There are many different mental health conditions that may benefit from a course of therapy such as Cognitive Behavioural Therapy (CBT), Dialectical Behaviour Therapy (DBT), Family Therapy or Interpersonal Psychotherapy (IPT). This article aims to focus on the condition and treatment of obsessive compulsive disorder with key areas to be examined listed below.
- What is Obsessive Compulsive Disorder?
- Delaying and modifying rituals
- Exposure and response prevention for OCD
What is Obsessive Compulsive Disorder?
Obsessive compulsive disorder, more commonly referred to as OCD, is when a person experience intense obsessions (persistent unwanted thoughts/images/doubts/urges causing distress) or compulsions (rituals such as constant hand washing) or both together.
This condition is usually triggered or worsened by the person experiencing some form of trauma. Obsessions frequently held by sufferers may include the following: fear of being contaminated, need for perfect order, fear of harming self/others, fear of becoming aggressive as well as religious and sexual obsessions.
Compulsions common to OCD include the following: counting, checking, repeating words/actions, making lists and washing or cleaning.
Delaying and Modifying Rituals
One initial approach used within the CBT framework for treating OCD is that of delaying and modifying the individual’s rituals. Delaying a ritual may be the first step to ceasing to continue using a ritual. The idea is to gradually lengthen the time delay between feeling compelled to perform a ritual and actually carrying it out.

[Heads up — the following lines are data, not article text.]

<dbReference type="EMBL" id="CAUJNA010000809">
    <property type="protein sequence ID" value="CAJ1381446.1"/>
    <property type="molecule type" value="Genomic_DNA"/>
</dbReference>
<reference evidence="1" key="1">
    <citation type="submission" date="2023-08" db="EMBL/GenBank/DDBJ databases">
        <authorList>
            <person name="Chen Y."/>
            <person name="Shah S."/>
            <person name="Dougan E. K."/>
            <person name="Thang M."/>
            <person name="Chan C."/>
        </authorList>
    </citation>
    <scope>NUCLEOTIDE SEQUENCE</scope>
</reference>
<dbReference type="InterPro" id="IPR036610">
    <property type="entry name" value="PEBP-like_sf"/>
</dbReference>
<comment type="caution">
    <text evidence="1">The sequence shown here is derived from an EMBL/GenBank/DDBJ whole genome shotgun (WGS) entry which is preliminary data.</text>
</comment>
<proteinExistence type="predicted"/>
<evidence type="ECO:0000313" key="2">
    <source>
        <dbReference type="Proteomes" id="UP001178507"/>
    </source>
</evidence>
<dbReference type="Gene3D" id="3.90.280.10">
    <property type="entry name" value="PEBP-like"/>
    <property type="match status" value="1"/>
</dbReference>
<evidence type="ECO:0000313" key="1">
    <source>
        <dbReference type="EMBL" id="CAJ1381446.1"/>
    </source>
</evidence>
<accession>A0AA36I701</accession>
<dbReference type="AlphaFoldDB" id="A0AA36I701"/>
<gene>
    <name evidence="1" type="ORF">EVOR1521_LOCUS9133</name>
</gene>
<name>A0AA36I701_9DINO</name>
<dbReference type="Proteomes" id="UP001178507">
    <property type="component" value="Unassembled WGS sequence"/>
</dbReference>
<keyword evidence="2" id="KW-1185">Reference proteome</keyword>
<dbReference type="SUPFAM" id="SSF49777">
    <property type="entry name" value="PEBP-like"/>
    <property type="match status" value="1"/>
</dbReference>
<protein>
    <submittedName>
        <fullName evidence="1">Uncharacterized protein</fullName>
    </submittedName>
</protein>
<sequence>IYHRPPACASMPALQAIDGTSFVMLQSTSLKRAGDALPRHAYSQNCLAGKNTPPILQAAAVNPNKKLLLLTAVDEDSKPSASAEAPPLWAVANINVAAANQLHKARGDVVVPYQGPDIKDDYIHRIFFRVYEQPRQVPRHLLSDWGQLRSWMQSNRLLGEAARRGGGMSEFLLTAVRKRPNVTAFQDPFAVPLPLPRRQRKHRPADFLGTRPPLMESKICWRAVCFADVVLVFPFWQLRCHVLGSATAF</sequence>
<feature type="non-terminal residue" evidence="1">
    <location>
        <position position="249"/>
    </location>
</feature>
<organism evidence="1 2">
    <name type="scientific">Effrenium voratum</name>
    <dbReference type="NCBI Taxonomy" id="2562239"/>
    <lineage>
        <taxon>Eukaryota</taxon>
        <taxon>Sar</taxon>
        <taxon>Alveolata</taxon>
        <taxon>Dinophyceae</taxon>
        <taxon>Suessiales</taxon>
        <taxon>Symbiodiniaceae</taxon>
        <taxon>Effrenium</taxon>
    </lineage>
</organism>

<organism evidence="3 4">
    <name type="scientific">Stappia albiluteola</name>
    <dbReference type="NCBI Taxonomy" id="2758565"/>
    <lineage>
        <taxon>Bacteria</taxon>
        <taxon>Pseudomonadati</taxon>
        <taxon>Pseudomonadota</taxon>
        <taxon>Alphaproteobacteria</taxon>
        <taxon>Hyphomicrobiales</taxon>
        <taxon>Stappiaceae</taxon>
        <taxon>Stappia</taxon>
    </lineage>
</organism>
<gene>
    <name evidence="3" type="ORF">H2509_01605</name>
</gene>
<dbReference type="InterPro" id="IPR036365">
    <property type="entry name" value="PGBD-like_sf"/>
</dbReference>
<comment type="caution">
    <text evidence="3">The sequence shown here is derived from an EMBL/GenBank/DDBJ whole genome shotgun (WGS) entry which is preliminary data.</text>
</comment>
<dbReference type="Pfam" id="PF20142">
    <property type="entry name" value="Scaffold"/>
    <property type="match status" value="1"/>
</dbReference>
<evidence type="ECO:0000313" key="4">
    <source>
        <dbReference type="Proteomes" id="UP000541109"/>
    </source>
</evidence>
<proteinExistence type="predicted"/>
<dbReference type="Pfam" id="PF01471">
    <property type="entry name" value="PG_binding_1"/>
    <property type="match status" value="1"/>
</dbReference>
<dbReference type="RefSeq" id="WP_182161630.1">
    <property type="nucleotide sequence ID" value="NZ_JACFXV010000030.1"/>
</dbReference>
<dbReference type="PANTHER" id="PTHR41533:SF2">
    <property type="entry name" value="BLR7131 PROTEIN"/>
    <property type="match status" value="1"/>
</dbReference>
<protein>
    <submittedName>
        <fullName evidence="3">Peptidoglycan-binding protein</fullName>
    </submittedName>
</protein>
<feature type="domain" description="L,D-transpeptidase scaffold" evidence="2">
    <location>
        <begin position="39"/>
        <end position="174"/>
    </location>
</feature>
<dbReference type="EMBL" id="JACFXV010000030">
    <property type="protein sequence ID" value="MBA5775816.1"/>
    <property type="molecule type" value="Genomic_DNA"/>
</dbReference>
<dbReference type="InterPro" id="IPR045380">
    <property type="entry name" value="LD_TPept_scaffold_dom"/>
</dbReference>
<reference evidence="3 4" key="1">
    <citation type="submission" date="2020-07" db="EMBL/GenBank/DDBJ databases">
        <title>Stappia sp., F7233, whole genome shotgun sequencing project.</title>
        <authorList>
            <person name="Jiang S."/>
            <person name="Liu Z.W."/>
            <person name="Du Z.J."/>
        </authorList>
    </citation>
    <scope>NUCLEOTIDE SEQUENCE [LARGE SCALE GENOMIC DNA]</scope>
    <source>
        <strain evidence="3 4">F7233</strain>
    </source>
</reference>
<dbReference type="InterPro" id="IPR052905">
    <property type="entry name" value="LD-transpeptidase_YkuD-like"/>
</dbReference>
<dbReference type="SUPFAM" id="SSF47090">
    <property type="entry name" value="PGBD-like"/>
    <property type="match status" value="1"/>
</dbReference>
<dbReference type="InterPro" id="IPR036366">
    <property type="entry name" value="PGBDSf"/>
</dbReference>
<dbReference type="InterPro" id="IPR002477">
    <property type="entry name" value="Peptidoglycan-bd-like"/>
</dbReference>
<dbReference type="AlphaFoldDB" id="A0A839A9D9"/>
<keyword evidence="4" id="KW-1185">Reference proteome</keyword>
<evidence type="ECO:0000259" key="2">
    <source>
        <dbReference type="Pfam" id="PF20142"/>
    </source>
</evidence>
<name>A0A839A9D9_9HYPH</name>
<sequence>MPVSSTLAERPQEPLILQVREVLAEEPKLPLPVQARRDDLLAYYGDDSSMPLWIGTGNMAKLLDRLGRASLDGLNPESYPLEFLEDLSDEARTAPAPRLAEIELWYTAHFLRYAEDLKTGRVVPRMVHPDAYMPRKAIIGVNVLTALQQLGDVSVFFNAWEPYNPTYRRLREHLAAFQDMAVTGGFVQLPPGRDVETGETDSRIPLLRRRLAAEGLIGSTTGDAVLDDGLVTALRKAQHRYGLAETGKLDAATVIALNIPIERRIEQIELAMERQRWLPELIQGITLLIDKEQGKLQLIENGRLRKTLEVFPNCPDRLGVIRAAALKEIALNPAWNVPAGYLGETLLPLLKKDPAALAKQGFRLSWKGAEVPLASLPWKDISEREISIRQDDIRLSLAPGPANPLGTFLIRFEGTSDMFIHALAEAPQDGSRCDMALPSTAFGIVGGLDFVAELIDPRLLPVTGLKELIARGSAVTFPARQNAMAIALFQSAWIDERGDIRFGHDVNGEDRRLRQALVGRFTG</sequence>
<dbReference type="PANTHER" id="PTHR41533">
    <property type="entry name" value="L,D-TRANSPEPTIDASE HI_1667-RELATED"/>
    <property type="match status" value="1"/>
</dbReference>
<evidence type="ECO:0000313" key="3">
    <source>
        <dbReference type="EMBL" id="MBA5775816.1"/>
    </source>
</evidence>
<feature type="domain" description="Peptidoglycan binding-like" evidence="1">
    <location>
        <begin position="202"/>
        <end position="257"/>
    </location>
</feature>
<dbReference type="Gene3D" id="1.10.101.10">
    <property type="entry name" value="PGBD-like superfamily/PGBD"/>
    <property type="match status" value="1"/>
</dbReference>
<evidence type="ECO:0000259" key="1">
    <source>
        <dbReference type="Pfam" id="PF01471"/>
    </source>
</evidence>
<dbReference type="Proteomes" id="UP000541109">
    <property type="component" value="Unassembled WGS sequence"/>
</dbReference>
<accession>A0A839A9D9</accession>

Initially, one can begin by delaying for just a few minutes until eventually one is able to resist the ritual for a long enough period so that the associated anxiety naturally reduces without requiring any action or behaviour.
Modifying rituals such as in cleaning for example may include shortening the time one spends dusting and perhaps not lifting up every item in the process.
Exposure and Response Prevention in OCD
After having managed to delay and/or modify rituals, the CBT approach of exposure and response prevention may be the next step. Exposure simply means deliberately making oneself face certain situations, places, people or thoughts, doubts and images that usually cause one to feel anxious.
An example of exposure for OCD may involve having to sit on a chair that one hasn’t first cleaned. While response prevention means that (especially following or prior to exposure) one may not use the rituals or safety behaviours one has previously relied upon to manage one’s levels of anxiety.